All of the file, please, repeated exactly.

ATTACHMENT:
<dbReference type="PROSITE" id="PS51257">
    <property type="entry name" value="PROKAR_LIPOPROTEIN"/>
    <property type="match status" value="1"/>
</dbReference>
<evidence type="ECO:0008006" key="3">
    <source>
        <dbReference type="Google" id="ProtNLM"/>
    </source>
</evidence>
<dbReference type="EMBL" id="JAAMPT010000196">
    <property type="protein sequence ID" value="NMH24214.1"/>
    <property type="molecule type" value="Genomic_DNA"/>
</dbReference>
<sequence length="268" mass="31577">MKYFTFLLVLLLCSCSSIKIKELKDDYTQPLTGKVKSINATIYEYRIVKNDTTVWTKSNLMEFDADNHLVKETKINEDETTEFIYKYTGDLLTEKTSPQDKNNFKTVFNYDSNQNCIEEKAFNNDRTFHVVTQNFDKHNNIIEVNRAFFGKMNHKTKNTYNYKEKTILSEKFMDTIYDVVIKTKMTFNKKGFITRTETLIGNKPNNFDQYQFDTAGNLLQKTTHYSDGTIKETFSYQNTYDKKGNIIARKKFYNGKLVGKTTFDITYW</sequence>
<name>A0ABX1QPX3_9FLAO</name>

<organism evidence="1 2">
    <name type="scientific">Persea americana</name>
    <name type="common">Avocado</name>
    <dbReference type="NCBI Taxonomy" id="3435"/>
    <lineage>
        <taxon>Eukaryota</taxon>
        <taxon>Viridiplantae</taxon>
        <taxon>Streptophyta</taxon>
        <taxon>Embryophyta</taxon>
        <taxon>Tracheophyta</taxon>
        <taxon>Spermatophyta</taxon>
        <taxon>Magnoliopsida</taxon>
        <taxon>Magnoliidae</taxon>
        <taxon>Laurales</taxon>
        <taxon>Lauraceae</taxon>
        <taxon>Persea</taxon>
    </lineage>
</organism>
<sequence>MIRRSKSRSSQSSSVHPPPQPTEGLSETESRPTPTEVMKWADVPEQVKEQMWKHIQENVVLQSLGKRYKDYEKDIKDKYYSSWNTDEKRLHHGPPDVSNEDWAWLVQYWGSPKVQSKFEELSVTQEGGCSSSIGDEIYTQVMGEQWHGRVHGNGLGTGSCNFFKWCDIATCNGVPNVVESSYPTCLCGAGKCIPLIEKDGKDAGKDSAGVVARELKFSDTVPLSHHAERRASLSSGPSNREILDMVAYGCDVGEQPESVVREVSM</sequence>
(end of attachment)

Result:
<dbReference type="PROSITE" id="PS51257">
    <property type="entry name" value="PROKAR_LIPOPROTEIN"/>
    <property type="match status" value="1"/>
</dbReference>
<evidence type="ECO:0008006" key="3">
    <source>
        <dbReference type="Google" id="ProtNLM"/>
    </source>
</evidence>
<dbReference type="EMBL" id="JAAMPT010000196">
    <property type="protein sequence ID" value="NMH24214.1"/>
    <property type="molecule type" value="Genomic_DNA"/>
</dbReference>
<sequence length="268" mass="31577">MKYFTFLLVLLLCSCSSIKIKELKDDYTQPLTGKVKSINATIYEYRIVKNDTTVWTKSNLMEFDADNHLVKETKINEDETTEFIYKYTGDLLTEKTSPQDKNNFKTVFNYDSNQNCIEEKAFNNDRTFHVVTQNFDKHNNIIEVNRAFFGKMNHKTKNTYNYKEKTILSEKFMDTIYDVVIKTKMTFNKKGFITRTETLIGNKPNNFDQYQFDTAGNLLQKTTHYSDGTIKETFSYQNTYDKKGNIIARKKFYNGKLVGKTTFDITYW</sequence>
<name>A0ABX1QPX3_9FLAO</name>

<organism evidence="1 2">
    <name type="scientific">Persea americana</name>
    <name type="common">Avocado</name>
    <dbReference type="NCBI Taxonomy" id="3435"/>
    <lineage>
        <taxon>Eukaryota</taxon>
        <taxon>Viridiplantae</taxon>
        <taxon>Streptophyta</taxon>
        <taxon>Embryophyta</taxon>
        <taxon>Tracheophyta</taxon>
        <taxon>Spermatophyta</taxon>
        <taxon>Magnoliopsida</taxon>
        <taxon>Magnoliidae</taxon>
        <taxon>Laurales</taxon>
        <taxon>Lauraceae</taxon>
        <taxon>Persea</taxon>
    </lineage>
</organism>
<sequence>MIRRSKSRSSQSSSVHPPPQPTEGLSETESRPTPTEVMKWADVPEQVKEQMWKHIQENVVLQSLGKRYKDYEKDIKDKYYSSWNTDEKRLHHGPPDVSNEDWAWLVQYWGSPKVQSKFEELSVTQEGGCSSSIGDEIYTQVMGEQWHGRVHGNGLGTGSCNFFKWCDIATCNGVPNVVESSYPTCLCGAGKCIPLIEKDGKDAGKDSAGVVARELKFSDTVPLSHHAERRASLSSGPSNREILDMVAYGCDVGEQPESVVREVSM</sequence>